mental illness issues
Bipolar disorder is an inescapable mistress. No matter what you do, no matter how hard you work, no matter how many medications you take, she is always there, ready to hit you over the head with a 2 X 4. True, some people are lucky enough be experiencing remission. In that case, the mistress is forced to take a few steps back. But for people not in remission, people in full-blown bipolar disorder, that mistress is relentless. Every minute of every day she steals your brain and makes life unbearably painful.
And I have found that if you also happen to be bipolar and anhedonic, almost nothing allows you escape from that reality. Anhedonia is the inability to feel pleasure and when truly anhedonic, no matter what you do, no matter how theoretically pleasurable that activity is, you will not feel that pleasure – no matter what. This is a concept that most people cannot fathom but believe me, an inability to feel pleasure is real.
I have, however, found one tiny escape. It’s something I do all the time. It’s a little embarrassing, actually. I manipulate physical sensations and responses. Yes, I have orgasms.
When I’m feeling particularly sick with bipolar disorder I am excessively tired. From the time I wake up in the morning until the time I blessedly get to go back to bed at night, I’m exhausted; and every moment my eyes are open is a struggle. (And yes, fatigue and tiredness are symptoms of bipolar depression.)
And after more time than I can fathom feeling like this, something occurred to me. It occurred to me that I get more than tired. I get to a place where the pain is forcing me to search for a drug to escape. And sleep is my escape. Sleep is my drug.
Bipolar disorder is essentially your average emotions – only amplified. So bipolar is sadness, but to a level 11. Bipolar disorder is energetic, to a level 11. And so on. And, of course, as a human isn’t designed to run at a level 11, many other symptoms accompany those exaggerated experiences.
And while many of these exaggerated moods are related to no external stimuli at all and just appear out of the blue, some exaggerated moods are the result of something happening in the environment. Near as I can tell, bipolar disorder isn’t just an exaggeration of normal emotion it’s also an exaggeration of normal reactions to emotional situations.
The Bipolar Burble welcomes Ka Hancock, a psychiatric nurse and author of Dancing on Broken Glass, a book that delves into issues relating to bipolar disorder through a captivating story. Ka shares with us her thoughts on bipolar disorder in relationships. Leave a comment to be entered into a draw to receive a signed copy of Ka’s book.
I’ve had bipolar disorder for more than a decade – at least. Some might argue I’ve had signs of it since I was a child. That’s a very long time. That’s so long a time that it’s almost impossible for me to imagine myself without bipolar disorder. I suppose I can imagine it but it seems so farfetched that it’s barely worth the bother.
And for most of that time, the bipolar disorder has not been well-controlled. I’ve not only had bipolar, I’ve been manifesting those bipolar symptoms for most of my life. And while bipolar is not all that I am, it occurs to me that it absolutely is a part of who I am.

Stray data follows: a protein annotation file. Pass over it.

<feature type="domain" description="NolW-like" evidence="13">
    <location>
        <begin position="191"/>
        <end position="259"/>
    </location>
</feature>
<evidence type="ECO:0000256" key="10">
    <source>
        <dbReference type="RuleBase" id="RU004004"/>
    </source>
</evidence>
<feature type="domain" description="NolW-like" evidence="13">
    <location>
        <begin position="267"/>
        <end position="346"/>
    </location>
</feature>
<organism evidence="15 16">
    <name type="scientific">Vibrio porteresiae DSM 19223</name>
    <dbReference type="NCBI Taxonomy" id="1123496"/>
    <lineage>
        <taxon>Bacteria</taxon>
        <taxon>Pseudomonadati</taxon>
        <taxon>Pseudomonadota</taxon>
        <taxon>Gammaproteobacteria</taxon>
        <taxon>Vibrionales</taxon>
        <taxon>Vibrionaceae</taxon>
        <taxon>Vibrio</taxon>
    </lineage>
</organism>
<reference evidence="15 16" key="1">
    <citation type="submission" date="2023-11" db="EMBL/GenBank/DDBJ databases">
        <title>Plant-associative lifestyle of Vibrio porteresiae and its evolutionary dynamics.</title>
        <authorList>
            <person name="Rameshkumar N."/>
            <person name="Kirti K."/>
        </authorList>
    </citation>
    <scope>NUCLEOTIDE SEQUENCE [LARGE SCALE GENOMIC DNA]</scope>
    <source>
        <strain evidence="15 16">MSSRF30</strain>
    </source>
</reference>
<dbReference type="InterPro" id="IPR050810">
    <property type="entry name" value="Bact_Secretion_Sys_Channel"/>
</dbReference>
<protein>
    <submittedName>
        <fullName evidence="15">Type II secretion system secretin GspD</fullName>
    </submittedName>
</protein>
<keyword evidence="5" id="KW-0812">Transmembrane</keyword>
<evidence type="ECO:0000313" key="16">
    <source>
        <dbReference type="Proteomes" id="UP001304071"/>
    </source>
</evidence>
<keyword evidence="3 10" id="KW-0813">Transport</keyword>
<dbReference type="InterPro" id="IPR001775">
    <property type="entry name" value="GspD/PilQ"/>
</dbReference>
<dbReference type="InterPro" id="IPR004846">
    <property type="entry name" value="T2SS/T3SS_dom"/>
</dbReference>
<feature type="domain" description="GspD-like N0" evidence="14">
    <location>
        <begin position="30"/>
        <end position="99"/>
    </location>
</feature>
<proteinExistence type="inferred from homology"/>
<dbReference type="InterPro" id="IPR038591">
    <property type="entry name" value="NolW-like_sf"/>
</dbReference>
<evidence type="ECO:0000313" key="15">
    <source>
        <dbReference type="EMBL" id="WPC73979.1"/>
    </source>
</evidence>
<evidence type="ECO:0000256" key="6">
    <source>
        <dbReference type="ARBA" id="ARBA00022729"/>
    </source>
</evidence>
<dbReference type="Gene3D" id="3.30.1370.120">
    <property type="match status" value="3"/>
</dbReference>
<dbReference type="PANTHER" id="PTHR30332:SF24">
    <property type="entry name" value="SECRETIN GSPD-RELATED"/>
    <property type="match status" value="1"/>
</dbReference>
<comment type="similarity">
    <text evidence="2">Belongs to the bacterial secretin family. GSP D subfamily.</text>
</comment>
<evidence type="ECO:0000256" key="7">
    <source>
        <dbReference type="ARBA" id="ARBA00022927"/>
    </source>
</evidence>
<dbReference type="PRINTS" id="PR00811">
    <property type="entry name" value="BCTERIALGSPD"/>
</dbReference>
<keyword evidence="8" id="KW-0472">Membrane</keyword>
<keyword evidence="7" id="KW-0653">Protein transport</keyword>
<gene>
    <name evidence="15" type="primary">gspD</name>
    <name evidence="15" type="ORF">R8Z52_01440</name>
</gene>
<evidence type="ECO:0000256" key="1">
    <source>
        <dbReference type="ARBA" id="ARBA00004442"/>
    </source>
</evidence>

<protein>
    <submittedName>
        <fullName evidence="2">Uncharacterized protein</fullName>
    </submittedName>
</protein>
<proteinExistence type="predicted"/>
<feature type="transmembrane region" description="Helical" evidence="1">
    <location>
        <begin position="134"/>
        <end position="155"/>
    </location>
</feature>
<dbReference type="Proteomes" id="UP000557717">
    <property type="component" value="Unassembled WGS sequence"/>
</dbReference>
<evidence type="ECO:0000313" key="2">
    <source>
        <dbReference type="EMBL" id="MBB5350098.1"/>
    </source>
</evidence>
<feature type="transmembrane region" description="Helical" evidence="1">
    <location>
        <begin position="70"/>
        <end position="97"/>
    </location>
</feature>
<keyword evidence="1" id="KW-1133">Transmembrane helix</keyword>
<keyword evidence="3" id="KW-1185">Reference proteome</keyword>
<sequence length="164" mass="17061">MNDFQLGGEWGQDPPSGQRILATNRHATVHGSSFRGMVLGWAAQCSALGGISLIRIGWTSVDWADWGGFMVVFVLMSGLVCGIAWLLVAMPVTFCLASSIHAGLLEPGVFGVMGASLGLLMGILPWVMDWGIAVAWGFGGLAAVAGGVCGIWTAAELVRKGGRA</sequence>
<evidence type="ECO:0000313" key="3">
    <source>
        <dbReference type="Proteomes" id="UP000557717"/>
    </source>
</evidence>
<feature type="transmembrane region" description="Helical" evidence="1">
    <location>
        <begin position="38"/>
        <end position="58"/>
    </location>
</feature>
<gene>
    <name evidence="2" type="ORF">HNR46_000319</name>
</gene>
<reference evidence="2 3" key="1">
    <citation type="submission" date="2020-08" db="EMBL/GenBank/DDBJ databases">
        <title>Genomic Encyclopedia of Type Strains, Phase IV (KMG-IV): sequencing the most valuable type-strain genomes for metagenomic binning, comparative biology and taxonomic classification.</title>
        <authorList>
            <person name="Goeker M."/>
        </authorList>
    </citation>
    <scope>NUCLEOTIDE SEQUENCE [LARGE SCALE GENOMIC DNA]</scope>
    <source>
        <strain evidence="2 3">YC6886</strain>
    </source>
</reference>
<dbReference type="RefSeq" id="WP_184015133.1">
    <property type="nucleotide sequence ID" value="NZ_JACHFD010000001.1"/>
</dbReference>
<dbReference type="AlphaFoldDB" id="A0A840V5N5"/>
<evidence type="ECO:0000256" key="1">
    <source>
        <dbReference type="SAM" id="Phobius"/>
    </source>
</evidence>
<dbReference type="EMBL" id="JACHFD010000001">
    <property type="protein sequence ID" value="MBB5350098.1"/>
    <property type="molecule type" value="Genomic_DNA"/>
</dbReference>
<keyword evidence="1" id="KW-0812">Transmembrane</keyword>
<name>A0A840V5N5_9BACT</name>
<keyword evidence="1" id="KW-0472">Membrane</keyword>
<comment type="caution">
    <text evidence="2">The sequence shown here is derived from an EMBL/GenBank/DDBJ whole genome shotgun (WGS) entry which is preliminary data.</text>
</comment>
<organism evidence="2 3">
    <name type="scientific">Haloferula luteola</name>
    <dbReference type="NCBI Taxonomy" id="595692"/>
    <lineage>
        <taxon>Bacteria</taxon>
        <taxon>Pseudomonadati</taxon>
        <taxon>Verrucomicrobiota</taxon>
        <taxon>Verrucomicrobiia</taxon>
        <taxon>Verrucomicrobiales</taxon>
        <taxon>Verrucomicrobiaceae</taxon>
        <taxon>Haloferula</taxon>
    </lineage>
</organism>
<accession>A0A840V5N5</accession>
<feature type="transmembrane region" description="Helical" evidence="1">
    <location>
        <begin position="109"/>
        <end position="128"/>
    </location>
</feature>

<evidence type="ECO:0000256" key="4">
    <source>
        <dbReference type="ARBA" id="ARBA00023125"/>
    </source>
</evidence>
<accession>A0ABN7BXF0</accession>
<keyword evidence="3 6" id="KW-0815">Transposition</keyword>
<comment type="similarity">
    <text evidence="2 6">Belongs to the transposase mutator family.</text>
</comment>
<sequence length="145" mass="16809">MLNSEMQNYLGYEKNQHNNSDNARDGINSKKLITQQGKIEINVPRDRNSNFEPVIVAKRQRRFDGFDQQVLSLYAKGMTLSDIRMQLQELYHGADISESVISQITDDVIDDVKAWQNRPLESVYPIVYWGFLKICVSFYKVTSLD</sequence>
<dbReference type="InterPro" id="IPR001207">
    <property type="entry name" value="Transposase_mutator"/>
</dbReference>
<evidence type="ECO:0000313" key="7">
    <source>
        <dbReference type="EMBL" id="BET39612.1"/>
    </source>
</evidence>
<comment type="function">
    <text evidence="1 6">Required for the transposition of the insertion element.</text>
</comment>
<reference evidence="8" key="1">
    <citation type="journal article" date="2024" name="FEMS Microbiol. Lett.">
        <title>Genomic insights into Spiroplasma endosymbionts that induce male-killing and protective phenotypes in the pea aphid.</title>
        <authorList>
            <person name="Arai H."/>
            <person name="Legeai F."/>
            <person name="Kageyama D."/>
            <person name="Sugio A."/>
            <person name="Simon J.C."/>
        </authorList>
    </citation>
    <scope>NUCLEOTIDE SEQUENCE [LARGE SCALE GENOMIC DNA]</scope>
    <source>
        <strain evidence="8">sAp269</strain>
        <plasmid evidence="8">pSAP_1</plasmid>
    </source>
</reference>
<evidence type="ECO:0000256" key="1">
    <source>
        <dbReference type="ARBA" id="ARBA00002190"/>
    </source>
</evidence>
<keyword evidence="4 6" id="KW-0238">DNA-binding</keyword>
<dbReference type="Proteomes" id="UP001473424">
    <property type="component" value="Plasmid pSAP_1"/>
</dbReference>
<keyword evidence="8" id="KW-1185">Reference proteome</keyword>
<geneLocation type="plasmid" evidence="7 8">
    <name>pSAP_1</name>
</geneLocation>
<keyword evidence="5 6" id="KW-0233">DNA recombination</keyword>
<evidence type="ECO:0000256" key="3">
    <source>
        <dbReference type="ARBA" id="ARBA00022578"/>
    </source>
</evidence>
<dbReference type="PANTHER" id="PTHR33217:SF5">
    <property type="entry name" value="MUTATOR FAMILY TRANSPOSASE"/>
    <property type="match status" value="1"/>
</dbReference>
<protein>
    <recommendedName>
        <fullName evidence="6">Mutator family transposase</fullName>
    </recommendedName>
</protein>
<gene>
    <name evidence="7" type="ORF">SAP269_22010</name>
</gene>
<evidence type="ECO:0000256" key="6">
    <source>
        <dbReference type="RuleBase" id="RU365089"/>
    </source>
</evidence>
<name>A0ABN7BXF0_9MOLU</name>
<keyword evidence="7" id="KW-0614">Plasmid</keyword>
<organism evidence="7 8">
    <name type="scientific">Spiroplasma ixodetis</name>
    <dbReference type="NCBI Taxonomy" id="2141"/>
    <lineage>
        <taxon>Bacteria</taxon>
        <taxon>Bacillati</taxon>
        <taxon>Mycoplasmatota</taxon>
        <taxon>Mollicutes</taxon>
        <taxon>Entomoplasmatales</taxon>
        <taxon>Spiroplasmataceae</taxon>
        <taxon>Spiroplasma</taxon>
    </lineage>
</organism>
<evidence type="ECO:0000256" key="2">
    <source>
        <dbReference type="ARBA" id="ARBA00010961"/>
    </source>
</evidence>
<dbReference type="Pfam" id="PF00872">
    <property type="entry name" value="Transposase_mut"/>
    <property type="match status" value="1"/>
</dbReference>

Earlier in the week I posted a piece by the lovely Hyla Molander on surviving death and depression. I thought in this piece she said something rather profound. She said that taking her antidepressants meant “choosing happiness.” And I think this is a really important point. Taking medication often means choosing happiness over pain or simply choosing life over death.
I once wrote an article on high-functioning bipolar disorder. High-functioning bipolar disorder is bipolar disorder where the person can still function in the major areas of his or her life. So people with high-functioning bipolar disorder hold down jobs, pay their rent, have food in the fridge, shower, and maintain social relationships.
Many people with bipolar disorder do all those things. The thing is, many people don’t. And the tendency is to compare a person who functions highly to one who may not be able to work or pay bills or shower. When this comparison is made, it is assumed that the high-functioning person must not be that sick when compared to others. This leads to doctors not taking the illness seriously of the higher-functioning person. And this is too bad because it can lead to people with high-functioning bipolar disorder get suboptimal treatment.
So how do you get your doctor to take your bipolar seriously if you’re high-functioning?
One of the big criticisms people have of psychiatry is the lack of empirical testing involved in the diagnosis of mental illnesses and antipsychiatrists seem to hang their hats on this lack of biological testing. But finally there is an approved brain scan that stands in the face of this critique. Finally, there is an FDA-approved brain scan to be used in the diagnosis of a mental illness.
I like to think of myself as a premier source of information on bipolar disorder (maybe that’s just my ego), but really, occasionally people need more medical, more comprehensive information on bipolar disorder. In fact, I too need sources of information on bipolar disorder for when I research the myriad of articles I write.
To that end I want to share with you the top five sources of bipolar information I know of.
Some people say there’s no way that someone without a mental illness can understand what a person with bipolar disorder goes through. I suppose there is some truth to this; I’m sure I don’t understand what it’s like to be paraplegic even though I have a sense of what it would be like not to be able to walk.